- 2015 Federal Election
Regional district officials in hot water
Area G Director Angelique Wood and regional district staff found themselves in hot water with Olalla residents over a boil water advisory during the Sept. 8 town hall meeting.
Several of the 60-plus community members attending the meeting complained that the regional district’s boil water advisory was late or never provided. Eleven of those in attendance claimed they were made sick as a result of the water. Complaints about the present well system were also rife at the meeting.
“People were made ill as a result of the late notice of the boil water advisory — what do we have here, another Walkerton?” asked one agitated resident.
“When we were taking water from the creek, no one was ever sick,” commented another resident. “The water tastes like (expletive) now, and people are ill.”
Along with Olalla Area G Director Wood was RDOS board chair Dan Ashton and RDOS public works manager Doug French. Wood tabled a number of questions put forward by those present and, along with the other members of the regional district, attempted to answer them.
At several points during the meeting, Ashton had to ask audience members to be respectful, as comments took on a personal note and side conversations made listening difficult.
“Does anybody here know what they are talking about?” asked one frustrated resident after having questions regarding the history of Olalla’s water system deferred for further research.
Public works manager French told those at the meeting that total choliforms had been discovered in the water, prompting the boil water advisory, which took place on Friday, Aug. 10.
The timing of the announcement, coming just before the weekend, meant that there wasn’t available staff to go door-to-door to warn residents. In addition, the regional district only notified those residents identified as being on the community water system.
There was some confusion in Olalla with respect to who was part of the water system and who wasn’t. In some cases, residents in manufactured home parks were not notified directly of the boil water advisory, because only the landowner had been told, and that information had not been passed on.
French further explained that the community’s well is drilled into an unconfined aquifer, which means surface water can find its way into the well. Shocking the well would take up to two days, and without adequate storage capacity in the Olalla reservoir, water would have to be trucked in at formidable cost. The problem with the well may resolve itself over time, French added.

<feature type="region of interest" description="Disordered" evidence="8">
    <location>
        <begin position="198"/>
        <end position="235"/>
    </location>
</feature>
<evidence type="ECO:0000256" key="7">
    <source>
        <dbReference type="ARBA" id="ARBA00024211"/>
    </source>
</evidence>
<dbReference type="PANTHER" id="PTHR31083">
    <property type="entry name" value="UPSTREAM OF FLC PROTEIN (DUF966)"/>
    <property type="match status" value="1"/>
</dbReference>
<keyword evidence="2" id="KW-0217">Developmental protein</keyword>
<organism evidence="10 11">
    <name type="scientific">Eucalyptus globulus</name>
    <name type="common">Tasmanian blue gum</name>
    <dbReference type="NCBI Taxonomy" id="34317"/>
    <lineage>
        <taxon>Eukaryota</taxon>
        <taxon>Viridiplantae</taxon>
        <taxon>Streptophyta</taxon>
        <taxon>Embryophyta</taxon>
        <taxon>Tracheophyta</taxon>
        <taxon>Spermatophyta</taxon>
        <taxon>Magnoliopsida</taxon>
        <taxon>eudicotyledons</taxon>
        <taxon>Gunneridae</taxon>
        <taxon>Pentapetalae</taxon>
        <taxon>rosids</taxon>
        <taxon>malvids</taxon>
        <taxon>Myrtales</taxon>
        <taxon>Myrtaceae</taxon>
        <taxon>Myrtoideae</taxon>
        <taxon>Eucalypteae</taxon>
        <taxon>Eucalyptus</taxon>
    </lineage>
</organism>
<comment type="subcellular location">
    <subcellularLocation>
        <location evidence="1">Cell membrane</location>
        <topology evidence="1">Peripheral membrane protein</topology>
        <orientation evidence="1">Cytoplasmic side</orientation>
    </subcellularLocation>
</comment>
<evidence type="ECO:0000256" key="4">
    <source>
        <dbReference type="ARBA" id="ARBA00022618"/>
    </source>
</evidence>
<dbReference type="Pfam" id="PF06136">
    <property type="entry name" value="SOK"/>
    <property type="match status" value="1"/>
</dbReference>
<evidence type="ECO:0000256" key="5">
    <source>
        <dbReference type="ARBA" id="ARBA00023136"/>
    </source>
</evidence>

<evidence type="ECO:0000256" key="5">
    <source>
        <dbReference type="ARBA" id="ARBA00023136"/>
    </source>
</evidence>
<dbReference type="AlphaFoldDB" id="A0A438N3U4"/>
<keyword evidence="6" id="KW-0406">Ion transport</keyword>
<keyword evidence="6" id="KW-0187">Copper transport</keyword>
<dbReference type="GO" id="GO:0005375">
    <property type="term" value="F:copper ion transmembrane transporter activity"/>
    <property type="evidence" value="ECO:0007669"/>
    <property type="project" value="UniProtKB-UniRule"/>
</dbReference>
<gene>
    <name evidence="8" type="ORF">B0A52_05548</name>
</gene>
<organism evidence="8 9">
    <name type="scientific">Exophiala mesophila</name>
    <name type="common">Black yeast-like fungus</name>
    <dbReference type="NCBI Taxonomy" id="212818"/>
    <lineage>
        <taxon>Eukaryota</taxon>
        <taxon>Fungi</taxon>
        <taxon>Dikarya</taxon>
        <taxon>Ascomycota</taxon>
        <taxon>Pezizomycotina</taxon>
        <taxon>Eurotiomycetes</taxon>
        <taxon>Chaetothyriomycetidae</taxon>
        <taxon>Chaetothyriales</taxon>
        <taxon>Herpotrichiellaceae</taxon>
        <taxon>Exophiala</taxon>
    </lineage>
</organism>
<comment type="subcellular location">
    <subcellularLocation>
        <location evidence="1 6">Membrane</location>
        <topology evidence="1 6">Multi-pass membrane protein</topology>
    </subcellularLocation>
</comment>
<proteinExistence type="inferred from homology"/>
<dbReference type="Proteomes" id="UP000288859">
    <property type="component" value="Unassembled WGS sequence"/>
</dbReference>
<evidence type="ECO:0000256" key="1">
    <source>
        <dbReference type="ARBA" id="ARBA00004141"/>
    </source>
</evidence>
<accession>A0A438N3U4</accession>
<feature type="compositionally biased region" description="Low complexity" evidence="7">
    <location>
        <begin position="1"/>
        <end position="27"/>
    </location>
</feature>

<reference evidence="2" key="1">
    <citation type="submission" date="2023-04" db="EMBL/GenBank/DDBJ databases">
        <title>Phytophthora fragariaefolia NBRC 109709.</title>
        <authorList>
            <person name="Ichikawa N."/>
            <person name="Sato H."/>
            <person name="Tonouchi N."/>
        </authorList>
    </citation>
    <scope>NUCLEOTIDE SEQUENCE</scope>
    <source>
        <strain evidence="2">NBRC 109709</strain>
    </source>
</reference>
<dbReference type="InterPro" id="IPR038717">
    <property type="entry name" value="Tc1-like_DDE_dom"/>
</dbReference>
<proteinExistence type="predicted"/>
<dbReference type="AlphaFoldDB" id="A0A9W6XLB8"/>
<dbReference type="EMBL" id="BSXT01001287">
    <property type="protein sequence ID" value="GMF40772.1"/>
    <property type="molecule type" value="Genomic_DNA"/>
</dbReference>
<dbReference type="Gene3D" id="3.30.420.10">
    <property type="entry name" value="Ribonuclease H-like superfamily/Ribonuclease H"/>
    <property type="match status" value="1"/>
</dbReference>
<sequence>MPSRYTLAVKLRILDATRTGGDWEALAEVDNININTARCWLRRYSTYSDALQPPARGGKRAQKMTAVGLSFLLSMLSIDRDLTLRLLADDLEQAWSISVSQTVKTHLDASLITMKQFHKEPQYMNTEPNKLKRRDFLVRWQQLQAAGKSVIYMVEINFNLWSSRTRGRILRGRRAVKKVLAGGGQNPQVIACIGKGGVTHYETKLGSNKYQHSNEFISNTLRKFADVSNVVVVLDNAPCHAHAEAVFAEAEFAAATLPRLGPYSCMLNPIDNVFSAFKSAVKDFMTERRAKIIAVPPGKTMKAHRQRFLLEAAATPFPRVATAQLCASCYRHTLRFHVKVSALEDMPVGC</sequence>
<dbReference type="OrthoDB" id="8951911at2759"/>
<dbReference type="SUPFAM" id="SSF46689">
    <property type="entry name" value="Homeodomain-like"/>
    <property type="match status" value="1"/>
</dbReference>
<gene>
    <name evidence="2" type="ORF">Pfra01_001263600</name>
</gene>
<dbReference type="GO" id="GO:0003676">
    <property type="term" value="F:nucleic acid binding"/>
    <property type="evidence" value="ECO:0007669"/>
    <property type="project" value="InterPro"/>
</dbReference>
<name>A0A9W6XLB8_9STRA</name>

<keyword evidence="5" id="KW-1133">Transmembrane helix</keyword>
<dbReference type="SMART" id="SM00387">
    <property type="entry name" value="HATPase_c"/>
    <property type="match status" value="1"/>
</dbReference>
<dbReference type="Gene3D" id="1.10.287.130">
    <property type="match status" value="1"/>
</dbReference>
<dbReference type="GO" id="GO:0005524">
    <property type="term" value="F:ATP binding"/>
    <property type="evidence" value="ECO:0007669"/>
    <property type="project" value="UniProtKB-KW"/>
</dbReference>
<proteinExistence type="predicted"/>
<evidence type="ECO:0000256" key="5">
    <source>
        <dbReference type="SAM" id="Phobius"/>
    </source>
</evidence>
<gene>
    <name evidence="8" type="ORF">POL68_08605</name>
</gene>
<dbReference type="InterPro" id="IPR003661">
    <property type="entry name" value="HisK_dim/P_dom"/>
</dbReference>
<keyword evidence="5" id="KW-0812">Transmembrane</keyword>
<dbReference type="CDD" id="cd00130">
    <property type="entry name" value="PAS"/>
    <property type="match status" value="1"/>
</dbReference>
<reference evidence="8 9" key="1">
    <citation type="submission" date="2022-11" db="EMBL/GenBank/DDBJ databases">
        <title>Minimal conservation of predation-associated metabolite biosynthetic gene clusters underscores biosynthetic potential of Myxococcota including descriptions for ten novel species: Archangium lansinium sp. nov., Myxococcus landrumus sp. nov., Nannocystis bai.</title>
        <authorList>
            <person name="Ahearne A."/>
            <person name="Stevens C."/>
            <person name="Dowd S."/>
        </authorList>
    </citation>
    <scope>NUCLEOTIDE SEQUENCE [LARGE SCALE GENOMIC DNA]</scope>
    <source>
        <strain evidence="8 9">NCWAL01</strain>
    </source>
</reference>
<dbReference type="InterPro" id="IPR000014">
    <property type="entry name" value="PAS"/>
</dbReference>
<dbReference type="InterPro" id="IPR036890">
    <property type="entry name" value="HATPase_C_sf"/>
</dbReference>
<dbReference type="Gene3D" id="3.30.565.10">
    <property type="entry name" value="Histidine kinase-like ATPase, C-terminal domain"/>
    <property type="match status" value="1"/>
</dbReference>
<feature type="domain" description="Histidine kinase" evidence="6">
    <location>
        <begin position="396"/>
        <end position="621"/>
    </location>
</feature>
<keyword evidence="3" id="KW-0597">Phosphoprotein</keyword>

One resident insisted that former mining operations in the mountains above Olalla were responsible for the contamination, but French confirmed that heavy metals, including arsenic, were not an issue with the Olalla water supply.
Several residents demanded to know who was going to pay for their additional expenses as a result of having to boil water. One resident wanted the regional district to pro rate her water bill, while another asked for compensation for the purchase of bottled water — compensation for which is not common practice, replied regional district staff.
Director Woods explained that Olalla residents weren’t alone in the regional district with water issues. She displayed a chart indicating six other communities in the regional district that were on boil water advisories, in some cases, for more than a year. Solving the contamination issue would be prohibitively expensive, she explained.
The meeting was also intended to involve other topics of discussion, however, it appeared that Olalla residents had little else to bring to the board than their water concerns.
Other topics raised briefly included yard waste pick up and composting practices. Former Similkameen Trails Society chair Joe Littlefield also spoke to the gathering about community involvement.
As the discussions over water issues wound down, Chair Ashton responded to the complaints regarding poor notice.
“We’ll do a broad brush,” he told the gathering, indicating that the regional district would make an effort to contact everyone in the community — not just those on the water system — next time an advisory was issued.